Sign #9: Increased Excitement

While reactivity is commonly associated with fear or aggression, some dogs may exhibit reactive behavior from excessive excitement.

These dogs become overstimulated by triggers, causing them to react impulsively and exuberantly. Their excitement can manifest in jumping, spinning, or frenetic behavior, making it challenging to redirect their focus or calm them down.

Recognizing this type of reactive response is essential for implementing appropriate training and management strategies.

Sign #10: Signs of Aggression

Aggression is the most concerning manifestation of reactivity in dogs.

When triggered, reactive dogs may display aggressive behaviors to cope with perceived threats or assert control over their environment.

reactive dog training

This aggression can take various forms, including growling, snarling, lunging, or biting. 

It's crucial to address reactive aggression promptly and effectively through behavior modification techniques and, if necessary, professional intervention to ensure your dog's and others' safety. 

Why Is My Dog Reactive to Everything: The Most Common Reasons Why Your Dog Is Reactive

Knowing what causes your dog's reactivity — especially if they're reactive to almost everything — can help you better understand how to help a reactive dog. 

If you are wondering where your dog's reactivity stems from, here are some factors you can check. 

Factor #1: Genetics

Not all dogs are created equal, especially if you're dealing with a dog genetically predisposed to be reactive. 

Disclaimer: even if your dog's breed tends to be reactive, it doesn't mean it can never be trained or changed. Early training and intervention can turn reactivity around.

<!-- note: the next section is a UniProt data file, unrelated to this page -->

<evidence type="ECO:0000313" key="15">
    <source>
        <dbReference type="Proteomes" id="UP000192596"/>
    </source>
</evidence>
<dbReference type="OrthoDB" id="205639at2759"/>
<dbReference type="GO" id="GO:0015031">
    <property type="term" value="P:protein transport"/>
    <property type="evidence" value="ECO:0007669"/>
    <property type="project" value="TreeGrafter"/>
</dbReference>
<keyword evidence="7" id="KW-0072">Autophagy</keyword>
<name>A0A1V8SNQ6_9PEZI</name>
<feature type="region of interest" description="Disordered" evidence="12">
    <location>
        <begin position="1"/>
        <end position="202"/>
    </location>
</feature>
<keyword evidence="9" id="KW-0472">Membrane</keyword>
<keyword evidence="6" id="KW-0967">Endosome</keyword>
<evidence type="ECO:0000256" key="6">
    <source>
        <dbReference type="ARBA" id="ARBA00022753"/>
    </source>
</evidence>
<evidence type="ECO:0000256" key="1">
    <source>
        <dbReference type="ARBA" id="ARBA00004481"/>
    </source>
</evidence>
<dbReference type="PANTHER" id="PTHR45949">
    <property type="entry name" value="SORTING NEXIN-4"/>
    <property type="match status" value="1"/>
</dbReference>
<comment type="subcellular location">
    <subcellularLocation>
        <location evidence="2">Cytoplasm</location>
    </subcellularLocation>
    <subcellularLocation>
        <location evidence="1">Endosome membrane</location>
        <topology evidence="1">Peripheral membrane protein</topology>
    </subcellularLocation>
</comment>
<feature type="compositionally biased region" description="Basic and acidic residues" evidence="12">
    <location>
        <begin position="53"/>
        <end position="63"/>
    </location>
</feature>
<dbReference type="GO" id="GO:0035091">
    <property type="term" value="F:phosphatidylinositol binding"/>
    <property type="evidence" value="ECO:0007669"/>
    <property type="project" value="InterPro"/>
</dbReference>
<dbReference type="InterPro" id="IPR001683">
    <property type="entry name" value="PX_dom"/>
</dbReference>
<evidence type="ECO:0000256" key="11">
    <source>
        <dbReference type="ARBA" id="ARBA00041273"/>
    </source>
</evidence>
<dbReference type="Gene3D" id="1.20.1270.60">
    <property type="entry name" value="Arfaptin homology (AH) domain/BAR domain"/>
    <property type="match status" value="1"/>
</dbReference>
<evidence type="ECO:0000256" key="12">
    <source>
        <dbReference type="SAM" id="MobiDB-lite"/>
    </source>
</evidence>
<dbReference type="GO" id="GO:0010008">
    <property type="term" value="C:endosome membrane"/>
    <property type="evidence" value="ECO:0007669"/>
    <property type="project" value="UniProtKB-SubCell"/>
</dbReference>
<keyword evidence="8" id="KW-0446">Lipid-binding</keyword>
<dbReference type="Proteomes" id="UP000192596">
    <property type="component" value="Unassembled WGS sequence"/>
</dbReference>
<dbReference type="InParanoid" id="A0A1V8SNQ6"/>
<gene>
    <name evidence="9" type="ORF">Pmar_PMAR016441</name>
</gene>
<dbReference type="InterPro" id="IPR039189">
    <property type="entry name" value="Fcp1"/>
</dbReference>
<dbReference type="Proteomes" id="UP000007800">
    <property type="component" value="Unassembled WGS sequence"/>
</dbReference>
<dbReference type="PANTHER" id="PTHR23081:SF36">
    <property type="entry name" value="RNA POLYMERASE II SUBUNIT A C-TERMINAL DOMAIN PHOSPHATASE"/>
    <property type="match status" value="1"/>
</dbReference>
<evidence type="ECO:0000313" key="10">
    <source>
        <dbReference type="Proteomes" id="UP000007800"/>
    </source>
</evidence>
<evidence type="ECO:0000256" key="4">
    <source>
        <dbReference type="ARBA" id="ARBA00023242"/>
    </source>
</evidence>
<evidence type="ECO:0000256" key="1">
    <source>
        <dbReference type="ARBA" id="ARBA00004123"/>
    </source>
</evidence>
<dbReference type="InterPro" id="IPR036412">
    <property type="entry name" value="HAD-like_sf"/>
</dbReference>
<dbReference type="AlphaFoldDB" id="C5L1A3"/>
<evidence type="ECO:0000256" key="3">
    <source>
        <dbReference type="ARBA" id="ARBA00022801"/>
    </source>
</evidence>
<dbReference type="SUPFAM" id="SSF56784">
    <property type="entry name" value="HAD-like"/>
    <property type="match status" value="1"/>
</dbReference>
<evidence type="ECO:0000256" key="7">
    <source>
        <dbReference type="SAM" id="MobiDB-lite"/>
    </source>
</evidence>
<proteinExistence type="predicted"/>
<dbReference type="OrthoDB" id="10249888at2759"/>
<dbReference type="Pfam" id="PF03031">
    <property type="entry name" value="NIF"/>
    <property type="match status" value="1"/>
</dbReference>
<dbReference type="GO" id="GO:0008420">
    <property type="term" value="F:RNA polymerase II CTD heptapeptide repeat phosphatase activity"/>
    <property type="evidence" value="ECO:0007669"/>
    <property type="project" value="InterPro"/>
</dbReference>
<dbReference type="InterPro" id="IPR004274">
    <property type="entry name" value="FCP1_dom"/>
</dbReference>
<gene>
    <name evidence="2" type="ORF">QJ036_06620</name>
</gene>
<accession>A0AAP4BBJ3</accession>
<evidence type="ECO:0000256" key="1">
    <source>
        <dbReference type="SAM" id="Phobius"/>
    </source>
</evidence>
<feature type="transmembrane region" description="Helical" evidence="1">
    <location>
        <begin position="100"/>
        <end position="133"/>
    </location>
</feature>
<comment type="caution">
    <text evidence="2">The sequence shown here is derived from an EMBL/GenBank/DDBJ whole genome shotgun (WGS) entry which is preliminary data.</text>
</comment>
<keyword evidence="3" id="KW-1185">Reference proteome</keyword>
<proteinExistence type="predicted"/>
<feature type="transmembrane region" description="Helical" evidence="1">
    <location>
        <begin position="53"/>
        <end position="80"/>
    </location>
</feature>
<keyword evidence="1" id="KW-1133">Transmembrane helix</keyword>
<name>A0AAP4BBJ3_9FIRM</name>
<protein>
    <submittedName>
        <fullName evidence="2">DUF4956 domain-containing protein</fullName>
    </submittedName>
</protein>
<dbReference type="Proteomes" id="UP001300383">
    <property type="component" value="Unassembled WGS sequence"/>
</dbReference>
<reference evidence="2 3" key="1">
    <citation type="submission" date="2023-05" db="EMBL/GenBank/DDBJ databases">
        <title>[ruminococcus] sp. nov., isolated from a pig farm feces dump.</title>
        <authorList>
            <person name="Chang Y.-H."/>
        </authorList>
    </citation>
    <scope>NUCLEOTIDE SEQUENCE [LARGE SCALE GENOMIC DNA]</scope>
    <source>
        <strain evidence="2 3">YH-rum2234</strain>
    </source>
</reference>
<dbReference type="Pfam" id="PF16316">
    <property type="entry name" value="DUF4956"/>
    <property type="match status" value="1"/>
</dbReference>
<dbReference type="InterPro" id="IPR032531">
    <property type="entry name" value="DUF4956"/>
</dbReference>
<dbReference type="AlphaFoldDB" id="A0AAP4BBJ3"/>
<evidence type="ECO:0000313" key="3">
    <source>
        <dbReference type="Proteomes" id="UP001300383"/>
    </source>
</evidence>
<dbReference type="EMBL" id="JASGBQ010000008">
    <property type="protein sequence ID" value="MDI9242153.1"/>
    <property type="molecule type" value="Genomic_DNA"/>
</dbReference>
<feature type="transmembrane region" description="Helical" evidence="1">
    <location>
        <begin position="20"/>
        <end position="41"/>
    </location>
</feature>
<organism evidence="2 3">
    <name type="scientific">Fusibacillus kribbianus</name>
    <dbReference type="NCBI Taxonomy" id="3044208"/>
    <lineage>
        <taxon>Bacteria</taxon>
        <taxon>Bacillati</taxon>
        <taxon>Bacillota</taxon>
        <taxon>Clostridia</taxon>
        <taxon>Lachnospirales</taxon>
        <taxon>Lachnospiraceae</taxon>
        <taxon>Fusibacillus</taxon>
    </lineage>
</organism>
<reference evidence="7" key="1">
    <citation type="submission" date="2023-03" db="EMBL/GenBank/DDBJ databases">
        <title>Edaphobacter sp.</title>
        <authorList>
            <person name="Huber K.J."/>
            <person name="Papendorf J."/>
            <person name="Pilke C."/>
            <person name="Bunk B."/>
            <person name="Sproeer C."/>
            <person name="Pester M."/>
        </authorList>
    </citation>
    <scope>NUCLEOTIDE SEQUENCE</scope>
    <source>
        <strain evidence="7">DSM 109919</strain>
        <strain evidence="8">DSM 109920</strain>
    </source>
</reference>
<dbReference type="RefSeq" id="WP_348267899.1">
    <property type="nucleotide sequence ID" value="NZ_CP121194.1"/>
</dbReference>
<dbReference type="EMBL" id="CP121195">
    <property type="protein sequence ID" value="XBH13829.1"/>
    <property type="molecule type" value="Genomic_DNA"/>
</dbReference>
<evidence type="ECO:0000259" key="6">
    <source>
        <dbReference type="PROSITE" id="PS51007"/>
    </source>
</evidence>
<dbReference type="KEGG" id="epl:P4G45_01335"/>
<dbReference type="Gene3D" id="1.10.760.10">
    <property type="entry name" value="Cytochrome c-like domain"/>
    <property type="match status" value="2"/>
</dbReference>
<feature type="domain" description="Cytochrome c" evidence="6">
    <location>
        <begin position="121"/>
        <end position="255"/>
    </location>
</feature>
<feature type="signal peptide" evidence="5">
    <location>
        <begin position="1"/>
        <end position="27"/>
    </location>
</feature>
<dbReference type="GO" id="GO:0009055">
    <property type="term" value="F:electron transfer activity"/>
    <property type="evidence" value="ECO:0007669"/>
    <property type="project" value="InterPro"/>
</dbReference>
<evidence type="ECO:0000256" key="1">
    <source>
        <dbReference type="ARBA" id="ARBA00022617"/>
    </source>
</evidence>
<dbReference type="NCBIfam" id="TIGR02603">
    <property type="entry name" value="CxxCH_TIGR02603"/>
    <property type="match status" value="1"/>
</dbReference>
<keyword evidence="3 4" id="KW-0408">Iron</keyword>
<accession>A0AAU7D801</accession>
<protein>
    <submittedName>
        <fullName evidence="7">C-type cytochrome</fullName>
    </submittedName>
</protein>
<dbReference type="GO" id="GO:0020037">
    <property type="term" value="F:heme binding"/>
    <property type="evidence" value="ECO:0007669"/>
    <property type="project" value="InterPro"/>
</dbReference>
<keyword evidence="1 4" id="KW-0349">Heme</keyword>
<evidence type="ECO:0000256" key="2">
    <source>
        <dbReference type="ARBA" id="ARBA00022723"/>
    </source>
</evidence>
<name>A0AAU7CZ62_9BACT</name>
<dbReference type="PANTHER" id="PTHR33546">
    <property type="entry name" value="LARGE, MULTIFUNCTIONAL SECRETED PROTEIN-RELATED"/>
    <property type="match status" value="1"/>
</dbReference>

reactive dog breeds

Some of the most common dog breeds known to be reactive include:

  • Chihuahua
  • Border Collie
  • Belgian Malinois
  • English Bulldog
  • Australian Shepherd
  • Boxer
  • Cane Corso
  • German Shepherd

The good news is that researchers have noted that only 60% of genetics influence a dog's reactive behaviors. With the proper training, you can help your dog overcome reactivity. 

Factor #2: Negative Experiences and Traumatic Events

Fear is a significant trigger for dog reactivity. When dogs are exposed to triggers bringing back negative experiences or memories, your dog can react in a harsh, defensive manner.  

Take the time to check past events that could trigger an aggressive or fearful reaction.   

Everyday experiences that trigger reactivity can include: 

  • Being abused by previous owners
  • Exposure to violent dogs
  • Deprivation and starvation
  • Being in overwhelming environments 

Factor #3: Lack of Socialization

Does your dog react fiercely to seeing a person or another animal? 

When a dog misses out on proper socialization, it's like they need to get the handbook for mingling with humans and other furry friends. Their aggression usually comes from feeling scared or anxious because they don't quite understand what's going on around them or how they're supposed to behave in social situations.

Your dog's tendency to lash out is like their built-in shield, gearing up to protect themselves in case the other dog gets feisty first. Plus, it helps them create some space, easing the tension stirred by the other dog barging in too close.